Some memories of Brother Bones
December 8, 2010 1:13 PM   Subscribe

Freeman Davis, better known as Brother Bones, was a whistler and player of the bones. As his story goes, he started in Montgomery, Alabama, hearing his mother whistle. He made his way to Long Beach, California, where he was a shoe-shining entertainer called Whistling Sam. Somewhere along the way, he gained popularity with the bones as Brother Bones, leading a group called Brother Bones and His Shadows, as heard here in Rosetta and Listen To The Mockingbird. Their 1948 instrumental version of the 1920s jazz standard Sweet Georgia Brown was chosen as the theme song for the Harlem Globetrotters. Brother Bones was also featured in the blackface minstrel show movie, Yes Sir, Mr. Bones. Freeman Davis died in 1970, and in 2002 he was paid tribute at the Rhythm Bones Society's Bones Fest 6, honoring the 100th anniversary of his birth.

An anecdote from the Brother Bones brief biography with limited discography include that Davis served as a consultant to Bing Crosby in Riding High, where Crosby played knives like the bones.

Additional notes:
according to this history of minstrel shows, Brother Bones is also an archetype, though Brother Bones is a portly, comedic character, instead of the musician that was the Brother Bones persona of Freeman Davis.

Whistling Records had a discography and more samples of Brother Bones music, but the site has been under construction for some years. From this previous MetaFilter post on whistling, Brother Bones had a profile there. According to one Amazon reviewer (who provides more information on Brother Bones), those songs were illegally made into a CD compilation.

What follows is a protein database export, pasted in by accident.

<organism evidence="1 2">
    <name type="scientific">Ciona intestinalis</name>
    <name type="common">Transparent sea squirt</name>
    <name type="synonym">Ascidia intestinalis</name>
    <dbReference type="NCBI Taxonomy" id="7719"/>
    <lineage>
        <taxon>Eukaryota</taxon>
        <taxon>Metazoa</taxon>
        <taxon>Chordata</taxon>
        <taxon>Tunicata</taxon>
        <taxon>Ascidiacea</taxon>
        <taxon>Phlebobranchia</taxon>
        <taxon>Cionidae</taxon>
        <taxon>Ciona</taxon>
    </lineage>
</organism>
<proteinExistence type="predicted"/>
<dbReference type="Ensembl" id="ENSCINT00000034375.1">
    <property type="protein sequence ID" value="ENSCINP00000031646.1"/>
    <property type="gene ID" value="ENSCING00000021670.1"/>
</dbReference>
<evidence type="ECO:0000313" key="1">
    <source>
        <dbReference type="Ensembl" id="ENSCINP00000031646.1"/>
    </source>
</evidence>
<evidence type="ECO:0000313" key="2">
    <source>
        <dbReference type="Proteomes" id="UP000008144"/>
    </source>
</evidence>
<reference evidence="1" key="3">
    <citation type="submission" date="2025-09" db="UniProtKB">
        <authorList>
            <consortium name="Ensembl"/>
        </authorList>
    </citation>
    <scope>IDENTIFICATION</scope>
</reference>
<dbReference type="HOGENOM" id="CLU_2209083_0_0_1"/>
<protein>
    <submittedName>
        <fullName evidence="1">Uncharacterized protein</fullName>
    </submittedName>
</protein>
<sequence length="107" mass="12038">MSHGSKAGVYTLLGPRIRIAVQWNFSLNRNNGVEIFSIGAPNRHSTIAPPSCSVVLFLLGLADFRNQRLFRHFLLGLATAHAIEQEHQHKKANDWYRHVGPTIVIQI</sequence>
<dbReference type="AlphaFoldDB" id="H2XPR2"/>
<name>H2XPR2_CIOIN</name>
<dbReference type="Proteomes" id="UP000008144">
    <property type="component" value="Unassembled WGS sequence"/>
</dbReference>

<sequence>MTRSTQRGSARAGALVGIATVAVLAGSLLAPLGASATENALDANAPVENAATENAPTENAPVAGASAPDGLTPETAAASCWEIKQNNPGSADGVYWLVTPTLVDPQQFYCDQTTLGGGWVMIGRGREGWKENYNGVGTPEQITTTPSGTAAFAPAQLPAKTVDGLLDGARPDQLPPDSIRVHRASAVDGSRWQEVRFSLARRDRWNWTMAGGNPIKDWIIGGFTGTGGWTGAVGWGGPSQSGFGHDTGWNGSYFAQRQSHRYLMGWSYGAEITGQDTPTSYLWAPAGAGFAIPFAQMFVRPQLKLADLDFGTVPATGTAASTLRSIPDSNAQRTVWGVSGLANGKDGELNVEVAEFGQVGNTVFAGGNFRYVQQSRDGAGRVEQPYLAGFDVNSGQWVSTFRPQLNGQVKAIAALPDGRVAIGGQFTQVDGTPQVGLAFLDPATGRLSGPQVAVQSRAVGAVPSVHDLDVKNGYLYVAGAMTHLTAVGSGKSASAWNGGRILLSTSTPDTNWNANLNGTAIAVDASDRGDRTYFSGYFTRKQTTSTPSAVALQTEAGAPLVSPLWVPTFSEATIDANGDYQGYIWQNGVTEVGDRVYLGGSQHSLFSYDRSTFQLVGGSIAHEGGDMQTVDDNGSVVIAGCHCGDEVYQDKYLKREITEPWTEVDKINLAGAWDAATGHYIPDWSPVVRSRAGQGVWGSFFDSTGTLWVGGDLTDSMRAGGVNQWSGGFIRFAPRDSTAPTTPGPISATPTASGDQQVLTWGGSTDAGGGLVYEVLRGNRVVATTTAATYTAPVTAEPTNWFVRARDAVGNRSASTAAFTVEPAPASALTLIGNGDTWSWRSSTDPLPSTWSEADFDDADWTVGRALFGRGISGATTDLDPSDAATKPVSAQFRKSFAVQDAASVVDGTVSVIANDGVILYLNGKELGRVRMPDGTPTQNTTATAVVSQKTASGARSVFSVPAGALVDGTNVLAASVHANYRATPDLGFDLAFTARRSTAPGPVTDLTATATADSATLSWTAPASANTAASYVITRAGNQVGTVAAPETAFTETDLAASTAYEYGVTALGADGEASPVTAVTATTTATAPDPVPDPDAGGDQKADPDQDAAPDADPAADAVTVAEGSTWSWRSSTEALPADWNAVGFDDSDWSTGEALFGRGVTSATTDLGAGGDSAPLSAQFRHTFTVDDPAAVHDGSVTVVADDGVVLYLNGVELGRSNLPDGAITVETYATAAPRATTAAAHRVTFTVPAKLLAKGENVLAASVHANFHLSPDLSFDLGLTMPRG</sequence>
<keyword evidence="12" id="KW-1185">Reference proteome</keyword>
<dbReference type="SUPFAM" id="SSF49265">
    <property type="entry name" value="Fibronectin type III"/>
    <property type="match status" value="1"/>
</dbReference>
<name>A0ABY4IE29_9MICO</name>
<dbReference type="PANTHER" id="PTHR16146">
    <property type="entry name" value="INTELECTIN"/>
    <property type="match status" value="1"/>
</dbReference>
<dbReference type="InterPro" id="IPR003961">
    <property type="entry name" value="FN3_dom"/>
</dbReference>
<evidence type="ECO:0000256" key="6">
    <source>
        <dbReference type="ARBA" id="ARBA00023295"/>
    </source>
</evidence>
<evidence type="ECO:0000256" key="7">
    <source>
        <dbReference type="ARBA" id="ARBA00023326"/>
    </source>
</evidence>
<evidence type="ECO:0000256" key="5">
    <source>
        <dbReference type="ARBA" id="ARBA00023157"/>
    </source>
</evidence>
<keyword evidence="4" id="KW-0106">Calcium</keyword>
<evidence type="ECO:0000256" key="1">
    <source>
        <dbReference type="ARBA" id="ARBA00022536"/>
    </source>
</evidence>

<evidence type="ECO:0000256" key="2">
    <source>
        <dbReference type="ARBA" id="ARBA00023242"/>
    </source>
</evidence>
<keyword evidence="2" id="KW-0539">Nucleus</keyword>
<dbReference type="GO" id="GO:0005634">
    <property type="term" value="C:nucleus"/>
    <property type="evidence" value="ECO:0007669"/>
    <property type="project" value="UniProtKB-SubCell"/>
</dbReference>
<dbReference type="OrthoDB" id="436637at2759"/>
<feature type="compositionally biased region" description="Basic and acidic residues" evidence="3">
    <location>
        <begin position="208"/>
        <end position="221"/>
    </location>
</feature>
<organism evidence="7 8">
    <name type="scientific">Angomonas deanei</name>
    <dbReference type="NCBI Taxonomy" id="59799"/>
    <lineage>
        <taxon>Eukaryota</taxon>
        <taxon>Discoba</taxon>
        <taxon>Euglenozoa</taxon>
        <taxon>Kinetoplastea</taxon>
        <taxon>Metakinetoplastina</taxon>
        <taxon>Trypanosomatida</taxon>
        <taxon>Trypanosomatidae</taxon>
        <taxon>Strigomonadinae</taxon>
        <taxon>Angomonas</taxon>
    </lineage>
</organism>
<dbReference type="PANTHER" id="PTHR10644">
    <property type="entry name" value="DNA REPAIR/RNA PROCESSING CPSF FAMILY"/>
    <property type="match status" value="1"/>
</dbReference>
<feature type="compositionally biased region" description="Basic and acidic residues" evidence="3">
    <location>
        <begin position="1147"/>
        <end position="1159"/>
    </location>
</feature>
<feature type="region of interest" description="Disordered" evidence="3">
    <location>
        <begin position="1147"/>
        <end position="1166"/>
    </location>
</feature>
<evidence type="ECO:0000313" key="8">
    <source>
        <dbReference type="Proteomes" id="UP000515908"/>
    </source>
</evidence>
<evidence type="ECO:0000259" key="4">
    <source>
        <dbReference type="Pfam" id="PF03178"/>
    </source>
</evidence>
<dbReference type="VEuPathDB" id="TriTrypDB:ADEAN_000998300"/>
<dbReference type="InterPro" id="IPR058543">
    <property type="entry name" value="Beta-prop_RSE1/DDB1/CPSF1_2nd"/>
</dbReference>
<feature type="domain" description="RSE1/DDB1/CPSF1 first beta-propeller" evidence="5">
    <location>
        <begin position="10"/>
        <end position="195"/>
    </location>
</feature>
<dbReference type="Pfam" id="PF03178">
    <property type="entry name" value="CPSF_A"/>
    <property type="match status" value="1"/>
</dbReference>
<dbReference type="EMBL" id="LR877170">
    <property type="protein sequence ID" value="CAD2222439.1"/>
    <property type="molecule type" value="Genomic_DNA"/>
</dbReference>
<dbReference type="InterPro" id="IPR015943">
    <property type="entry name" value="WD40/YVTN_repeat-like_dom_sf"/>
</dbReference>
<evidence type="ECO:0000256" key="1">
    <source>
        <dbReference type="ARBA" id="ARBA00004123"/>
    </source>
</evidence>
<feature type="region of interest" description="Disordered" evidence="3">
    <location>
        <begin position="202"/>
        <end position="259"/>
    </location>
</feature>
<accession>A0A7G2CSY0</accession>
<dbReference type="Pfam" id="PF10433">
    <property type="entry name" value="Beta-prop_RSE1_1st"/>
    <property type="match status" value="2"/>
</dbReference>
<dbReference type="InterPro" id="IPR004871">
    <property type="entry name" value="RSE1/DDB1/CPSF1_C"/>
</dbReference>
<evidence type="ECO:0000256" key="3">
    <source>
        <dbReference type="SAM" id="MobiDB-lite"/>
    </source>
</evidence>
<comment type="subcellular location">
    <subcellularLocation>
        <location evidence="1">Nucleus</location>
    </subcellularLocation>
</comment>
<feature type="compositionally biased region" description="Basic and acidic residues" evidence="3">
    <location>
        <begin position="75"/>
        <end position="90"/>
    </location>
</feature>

posted by filthy light thief (6 comments total) 16 users marked this as a favorite
Bones were definitely an integral part of minstrel music. Carl Anderton is a talented banjoist who plays a lot of those old tunes. (You can download digital copies of many popular banjo instruction books from the mid-19th century from Tim Twiss.)

Anyway, if you dig the bones, check out Carl's YouTube channel, which has many clips featuring Kyle Pretzl on bones.
posted by usonian at 1:31 PM on December 8, 2010 [4 favorites]

Bones are awesome, though I can't play 'em without endangering nearby glassware. I was lucky enough to meet (the now sadly late) Clif Ervin at Midwest Banjo camp a couple of times. Here's him with Chris Coole on banjo: Turkey in the Straw
posted by scruss at 1:52 PM on December 8, 2010 [2 favorites]

The Wayback Machine's archive of Whistling Records' Brother Bones page has working mp3 links.
posted by gubo at 5:26 PM on December 8, 2010 [1 favorite]

...a righteous post, thanks filthy light thief!
posted by madamjujujive at 5:37 PM on December 8, 2010

flt ftw as usual.
posted by benzenedream at 6:21 PM on December 8, 2010

Thanks gubo, I couldn't get into the archived pages earlier. That page mentions that Brother Bones actually played four bones in each hand, where most players only use two per hand. Sadly, I couldn't find any more videos of him in action, and the one clip only shows him with two bones per hand.
posted by filthy light thief at 6:51 AM on December 9, 2010

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